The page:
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Footmarks - ancient travels and prehistoric footprints - with author Jim Leary

Thursday, 11 July 2024

18:00 - 20:00
Royal Albert Memorial Museum, Exeter, EX4 3RX
Standard £8.50 / Student £5.50 / Standard with boo

Inspired by RAMM’s ‘history of transport’ exhibition, delve into an exploration of humankind’s earliest form of transport – our own two feet!

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Join award winning archaeologist, lecturer and writer Jim Leary and embark on a journey into the deep past. Discover the 3.66 million year old Laetoli footprints, the earliest known examples which were made in Tanzania by an early, bipedal ancestor of humans. Explore the 5000 year old foot hunter gatherer footprints in the Severn Estuary that show children dancing around one another. Hear about the modern scientific techniques shedding light on the movements of ancient travellers, from the movements of individuals to the migration of large waves of people throughout the past.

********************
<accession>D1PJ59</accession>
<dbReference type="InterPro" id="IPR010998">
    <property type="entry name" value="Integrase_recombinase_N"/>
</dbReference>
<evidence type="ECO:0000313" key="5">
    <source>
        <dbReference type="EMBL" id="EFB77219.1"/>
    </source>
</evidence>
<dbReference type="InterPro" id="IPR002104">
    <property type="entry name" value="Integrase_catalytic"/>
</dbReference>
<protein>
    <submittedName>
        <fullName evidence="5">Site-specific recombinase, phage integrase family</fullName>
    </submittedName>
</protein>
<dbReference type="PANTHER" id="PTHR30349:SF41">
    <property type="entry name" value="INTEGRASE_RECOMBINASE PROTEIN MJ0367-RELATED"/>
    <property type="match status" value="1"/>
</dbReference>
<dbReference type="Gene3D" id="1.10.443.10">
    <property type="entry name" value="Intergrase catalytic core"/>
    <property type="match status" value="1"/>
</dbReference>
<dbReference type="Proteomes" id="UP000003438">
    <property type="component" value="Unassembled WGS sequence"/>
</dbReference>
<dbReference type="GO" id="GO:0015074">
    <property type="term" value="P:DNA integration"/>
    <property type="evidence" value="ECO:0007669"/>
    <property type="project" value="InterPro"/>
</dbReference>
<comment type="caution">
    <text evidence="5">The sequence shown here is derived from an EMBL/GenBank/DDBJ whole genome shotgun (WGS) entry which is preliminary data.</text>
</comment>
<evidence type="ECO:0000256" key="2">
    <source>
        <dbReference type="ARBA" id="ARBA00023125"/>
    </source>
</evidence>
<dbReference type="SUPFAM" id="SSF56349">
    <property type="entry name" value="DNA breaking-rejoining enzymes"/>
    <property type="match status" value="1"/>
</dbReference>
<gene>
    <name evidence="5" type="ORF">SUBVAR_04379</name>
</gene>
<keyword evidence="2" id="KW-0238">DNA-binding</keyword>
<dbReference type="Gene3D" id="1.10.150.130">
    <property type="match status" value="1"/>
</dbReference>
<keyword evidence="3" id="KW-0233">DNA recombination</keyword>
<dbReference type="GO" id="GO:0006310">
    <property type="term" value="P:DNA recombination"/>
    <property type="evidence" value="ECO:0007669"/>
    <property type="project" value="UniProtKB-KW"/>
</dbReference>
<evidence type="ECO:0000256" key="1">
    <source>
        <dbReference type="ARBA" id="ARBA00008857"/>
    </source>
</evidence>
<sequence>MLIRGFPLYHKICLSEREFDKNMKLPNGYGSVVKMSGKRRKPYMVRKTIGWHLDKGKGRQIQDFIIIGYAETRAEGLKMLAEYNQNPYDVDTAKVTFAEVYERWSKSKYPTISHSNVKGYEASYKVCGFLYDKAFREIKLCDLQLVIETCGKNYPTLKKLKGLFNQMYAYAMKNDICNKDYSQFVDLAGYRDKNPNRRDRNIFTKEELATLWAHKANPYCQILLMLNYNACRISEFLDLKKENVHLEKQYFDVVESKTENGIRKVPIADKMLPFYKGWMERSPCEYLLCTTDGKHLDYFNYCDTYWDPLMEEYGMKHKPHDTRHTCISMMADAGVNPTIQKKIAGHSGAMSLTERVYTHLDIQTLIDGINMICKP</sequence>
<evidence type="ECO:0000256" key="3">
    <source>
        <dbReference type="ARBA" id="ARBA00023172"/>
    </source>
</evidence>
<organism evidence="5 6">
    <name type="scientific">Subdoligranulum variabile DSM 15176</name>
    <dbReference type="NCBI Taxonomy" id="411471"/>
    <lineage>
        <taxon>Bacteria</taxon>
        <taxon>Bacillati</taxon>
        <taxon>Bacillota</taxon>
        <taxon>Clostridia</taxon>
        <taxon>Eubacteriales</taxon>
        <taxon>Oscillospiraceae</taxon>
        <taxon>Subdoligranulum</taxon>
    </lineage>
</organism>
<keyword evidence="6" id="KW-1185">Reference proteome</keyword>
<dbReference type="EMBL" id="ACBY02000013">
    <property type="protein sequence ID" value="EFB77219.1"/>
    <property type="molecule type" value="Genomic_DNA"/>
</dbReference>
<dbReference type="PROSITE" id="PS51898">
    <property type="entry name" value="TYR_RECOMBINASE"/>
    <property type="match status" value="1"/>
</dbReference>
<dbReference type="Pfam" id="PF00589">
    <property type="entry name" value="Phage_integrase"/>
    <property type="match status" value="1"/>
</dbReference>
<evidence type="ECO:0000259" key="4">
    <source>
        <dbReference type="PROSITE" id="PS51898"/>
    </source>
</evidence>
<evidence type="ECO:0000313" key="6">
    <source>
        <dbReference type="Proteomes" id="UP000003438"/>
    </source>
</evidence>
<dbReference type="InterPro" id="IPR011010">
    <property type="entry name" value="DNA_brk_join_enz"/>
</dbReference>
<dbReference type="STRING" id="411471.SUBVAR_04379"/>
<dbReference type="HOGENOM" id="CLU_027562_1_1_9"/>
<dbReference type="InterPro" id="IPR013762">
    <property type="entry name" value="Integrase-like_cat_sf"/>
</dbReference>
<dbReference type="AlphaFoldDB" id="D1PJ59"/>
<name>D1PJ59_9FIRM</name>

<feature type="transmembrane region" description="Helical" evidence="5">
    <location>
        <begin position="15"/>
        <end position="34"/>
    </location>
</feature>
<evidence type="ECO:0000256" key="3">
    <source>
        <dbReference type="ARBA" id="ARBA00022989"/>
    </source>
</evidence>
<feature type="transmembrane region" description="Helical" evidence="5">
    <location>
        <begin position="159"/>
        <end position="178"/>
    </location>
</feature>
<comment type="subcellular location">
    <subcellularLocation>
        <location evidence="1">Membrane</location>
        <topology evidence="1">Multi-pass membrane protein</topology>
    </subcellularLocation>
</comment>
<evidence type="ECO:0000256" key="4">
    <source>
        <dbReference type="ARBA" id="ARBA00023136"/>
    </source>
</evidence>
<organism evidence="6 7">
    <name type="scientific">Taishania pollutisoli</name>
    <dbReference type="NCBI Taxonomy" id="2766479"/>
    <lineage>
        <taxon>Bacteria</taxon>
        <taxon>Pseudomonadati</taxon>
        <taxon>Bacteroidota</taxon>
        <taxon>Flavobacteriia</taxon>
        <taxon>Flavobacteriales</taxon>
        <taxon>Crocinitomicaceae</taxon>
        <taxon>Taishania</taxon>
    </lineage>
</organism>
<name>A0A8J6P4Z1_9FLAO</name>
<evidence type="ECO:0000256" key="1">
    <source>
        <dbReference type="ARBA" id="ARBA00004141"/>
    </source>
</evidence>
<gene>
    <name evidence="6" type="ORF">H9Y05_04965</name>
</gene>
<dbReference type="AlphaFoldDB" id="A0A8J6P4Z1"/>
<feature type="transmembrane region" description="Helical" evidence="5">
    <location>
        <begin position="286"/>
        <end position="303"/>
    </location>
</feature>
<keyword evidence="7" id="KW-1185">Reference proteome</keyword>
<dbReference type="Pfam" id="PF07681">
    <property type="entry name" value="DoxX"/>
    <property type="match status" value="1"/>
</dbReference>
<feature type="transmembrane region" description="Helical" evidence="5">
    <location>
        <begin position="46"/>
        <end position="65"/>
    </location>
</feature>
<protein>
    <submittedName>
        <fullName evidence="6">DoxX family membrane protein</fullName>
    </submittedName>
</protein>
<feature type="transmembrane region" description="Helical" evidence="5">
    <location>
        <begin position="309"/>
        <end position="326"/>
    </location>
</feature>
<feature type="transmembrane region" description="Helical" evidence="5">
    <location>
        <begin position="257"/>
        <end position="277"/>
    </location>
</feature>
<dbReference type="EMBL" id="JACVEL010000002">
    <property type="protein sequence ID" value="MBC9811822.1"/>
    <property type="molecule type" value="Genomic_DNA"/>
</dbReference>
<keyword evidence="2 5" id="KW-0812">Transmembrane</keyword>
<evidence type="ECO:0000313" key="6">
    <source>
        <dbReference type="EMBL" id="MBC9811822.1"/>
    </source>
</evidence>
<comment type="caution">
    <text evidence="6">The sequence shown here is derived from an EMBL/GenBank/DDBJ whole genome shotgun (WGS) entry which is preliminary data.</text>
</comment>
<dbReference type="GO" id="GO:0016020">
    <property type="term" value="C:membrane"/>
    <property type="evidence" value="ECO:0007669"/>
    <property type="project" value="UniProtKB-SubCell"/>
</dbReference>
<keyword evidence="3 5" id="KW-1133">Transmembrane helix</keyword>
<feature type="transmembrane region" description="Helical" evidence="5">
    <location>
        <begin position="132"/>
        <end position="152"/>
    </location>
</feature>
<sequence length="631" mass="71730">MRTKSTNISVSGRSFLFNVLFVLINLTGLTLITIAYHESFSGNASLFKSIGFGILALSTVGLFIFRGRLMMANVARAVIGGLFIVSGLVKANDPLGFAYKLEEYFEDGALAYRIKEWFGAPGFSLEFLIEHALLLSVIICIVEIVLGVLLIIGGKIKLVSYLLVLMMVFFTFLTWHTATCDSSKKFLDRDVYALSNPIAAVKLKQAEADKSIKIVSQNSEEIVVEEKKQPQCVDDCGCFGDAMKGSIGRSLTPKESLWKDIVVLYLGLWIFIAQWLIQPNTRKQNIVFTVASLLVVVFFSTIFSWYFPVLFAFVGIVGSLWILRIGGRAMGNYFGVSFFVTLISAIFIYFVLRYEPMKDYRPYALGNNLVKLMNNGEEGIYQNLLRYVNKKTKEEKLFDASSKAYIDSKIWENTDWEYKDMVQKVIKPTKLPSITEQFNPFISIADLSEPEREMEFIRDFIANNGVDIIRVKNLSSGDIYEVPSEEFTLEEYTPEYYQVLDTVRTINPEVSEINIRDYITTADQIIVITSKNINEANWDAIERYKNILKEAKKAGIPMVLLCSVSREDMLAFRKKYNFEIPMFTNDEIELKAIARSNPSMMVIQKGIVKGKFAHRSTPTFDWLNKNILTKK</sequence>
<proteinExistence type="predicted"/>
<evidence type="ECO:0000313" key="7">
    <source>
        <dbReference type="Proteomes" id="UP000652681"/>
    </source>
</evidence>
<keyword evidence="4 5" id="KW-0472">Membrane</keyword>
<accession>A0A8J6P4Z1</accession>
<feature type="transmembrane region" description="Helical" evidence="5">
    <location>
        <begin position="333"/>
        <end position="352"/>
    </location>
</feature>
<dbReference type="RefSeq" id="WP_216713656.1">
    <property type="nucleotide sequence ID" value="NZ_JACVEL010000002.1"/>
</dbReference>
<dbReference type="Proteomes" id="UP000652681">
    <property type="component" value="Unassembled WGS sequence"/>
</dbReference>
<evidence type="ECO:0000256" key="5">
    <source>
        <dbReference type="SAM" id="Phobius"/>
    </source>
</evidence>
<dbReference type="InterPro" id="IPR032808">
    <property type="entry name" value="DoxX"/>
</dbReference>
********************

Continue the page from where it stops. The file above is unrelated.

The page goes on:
Jim Leary is an archaeologist and award-winning Senior Lecturer at the University of York, specialising in prehistoric monuments and landscapes. He was formerly a prehistorian with English Heritage and ‘Field Archaeologist in Residence’ at the University of Cambridge. He has directed significant excavations across Britain, including Silbury Hill, the largest Neolithic monument in Europe, Marden Henge, a vast monument between Avebury and Stonehenge, and Cat’s Brain timber hall and long barrow. A passionate walker, he is also fascinated by how people moved around in the past, and the benefits studying past mobilities can bring to archaeology. He has edited two academic volumes on the subject and written a paper for the journal Antiquity.

In his new book – Footmarks – he follows the footsteps of early hunter-gatherers preserved in mud and treads ancient trackways hollowed by feet over time. Passing drovers, wayfarers, and medieval pilgrims, Footmarks reveals how people have always been on the move.

The ‘Are we nearly there yet? A history of transport’ exhibition will be open for viewing between 6 and 6.30pm.


Royal Albert Memorial Museum

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The event runs from 18:00 to 20:00 on the following dates.
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